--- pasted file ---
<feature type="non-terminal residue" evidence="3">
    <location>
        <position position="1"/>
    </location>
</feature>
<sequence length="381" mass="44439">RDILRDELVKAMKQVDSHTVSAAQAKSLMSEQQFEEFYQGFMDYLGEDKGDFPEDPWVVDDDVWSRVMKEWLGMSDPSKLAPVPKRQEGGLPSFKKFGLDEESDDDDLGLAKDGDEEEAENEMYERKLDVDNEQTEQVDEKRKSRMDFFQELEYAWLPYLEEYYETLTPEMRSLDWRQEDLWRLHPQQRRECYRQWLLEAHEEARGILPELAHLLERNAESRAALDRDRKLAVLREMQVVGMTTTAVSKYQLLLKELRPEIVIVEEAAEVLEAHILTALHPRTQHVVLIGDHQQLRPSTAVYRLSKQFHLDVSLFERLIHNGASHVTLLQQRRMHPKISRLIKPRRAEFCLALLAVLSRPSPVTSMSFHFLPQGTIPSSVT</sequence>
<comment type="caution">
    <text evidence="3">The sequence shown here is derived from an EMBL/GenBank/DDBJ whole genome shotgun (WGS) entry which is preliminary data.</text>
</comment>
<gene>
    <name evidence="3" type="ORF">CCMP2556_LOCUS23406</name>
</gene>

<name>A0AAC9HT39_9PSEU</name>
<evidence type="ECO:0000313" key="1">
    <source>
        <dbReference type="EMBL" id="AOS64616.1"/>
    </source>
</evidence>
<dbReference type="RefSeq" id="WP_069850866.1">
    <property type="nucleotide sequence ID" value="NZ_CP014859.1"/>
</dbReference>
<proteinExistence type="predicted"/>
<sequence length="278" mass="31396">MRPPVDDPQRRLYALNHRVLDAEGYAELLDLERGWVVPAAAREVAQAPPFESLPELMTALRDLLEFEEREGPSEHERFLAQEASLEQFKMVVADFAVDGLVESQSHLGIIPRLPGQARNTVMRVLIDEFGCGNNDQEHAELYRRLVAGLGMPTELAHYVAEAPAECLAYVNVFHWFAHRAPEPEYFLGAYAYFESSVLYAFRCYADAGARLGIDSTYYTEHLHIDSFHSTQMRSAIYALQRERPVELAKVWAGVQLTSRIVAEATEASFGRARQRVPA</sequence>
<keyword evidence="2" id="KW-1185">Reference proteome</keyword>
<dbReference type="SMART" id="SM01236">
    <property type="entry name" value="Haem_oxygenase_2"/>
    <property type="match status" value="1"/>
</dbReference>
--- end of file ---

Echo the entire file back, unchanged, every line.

<feature type="non-terminal residue" evidence="3">
    <location>
        <position position="1"/>
    </location>
</feature>
<sequence length="381" mass="44439">RDILRDELVKAMKQVDSHTVSAAQAKSLMSEQQFEEFYQGFMDYLGEDKGDFPEDPWVVDDDVWSRVMKEWLGMSDPSKLAPVPKRQEGGLPSFKKFGLDEESDDDDLGLAKDGDEEEAENEMYERKLDVDNEQTEQVDEKRKSRMDFFQELEYAWLPYLEEYYETLTPEMRSLDWRQEDLWRLHPQQRRECYRQWLLEAHEEARGILPELAHLLERNAESRAALDRDRKLAVLREMQVVGMTTTAVSKYQLLLKELRPEIVIVEEAAEVLEAHILTALHPRTQHVVLIGDHQQLRPSTAVYRLSKQFHLDVSLFERLIHNGASHVTLLQQRRMHPKISRLIKPRRAEFCLALLAVLSRPSPVTSMSFHFLPQGTIPSSVT</sequence>
<comment type="caution">
    <text evidence="3">The sequence shown here is derived from an EMBL/GenBank/DDBJ whole genome shotgun (WGS) entry which is preliminary data.</text>
</comment>
<gene>
    <name evidence="3" type="ORF">CCMP2556_LOCUS23406</name>
</gene>

<name>A0AAC9HT39_9PSEU</name>
<evidence type="ECO:0000313" key="1">
    <source>
        <dbReference type="EMBL" id="AOS64616.1"/>
    </source>
</evidence>
<dbReference type="RefSeq" id="WP_069850866.1">
    <property type="nucleotide sequence ID" value="NZ_CP014859.1"/>
</dbReference>
<proteinExistence type="predicted"/>
<sequence length="278" mass="31396">MRPPVDDPQRRLYALNHRVLDAEGYAELLDLERGWVVPAAAREVAQAPPFESLPELMTALRDLLEFEEREGPSEHERFLAQEASLEQFKMVVADFAVDGLVESQSHLGIIPRLPGQARNTVMRVLIDEFGCGNNDQEHAELYRRLVAGLGMPTELAHYVAEAPAECLAYVNVFHWFAHRAPEPEYFLGAYAYFESSVLYAFRCYADAGARLGIDSTYYTEHLHIDSFHSTQMRSAIYALQRERPVELAKVWAGVQLTSRIVAEATEASFGRARQRVPA</sequence>
<keyword evidence="2" id="KW-1185">Reference proteome</keyword>
<dbReference type="SMART" id="SM01236">
    <property type="entry name" value="Haem_oxygenase_2"/>
    <property type="match status" value="1"/>
</dbReference>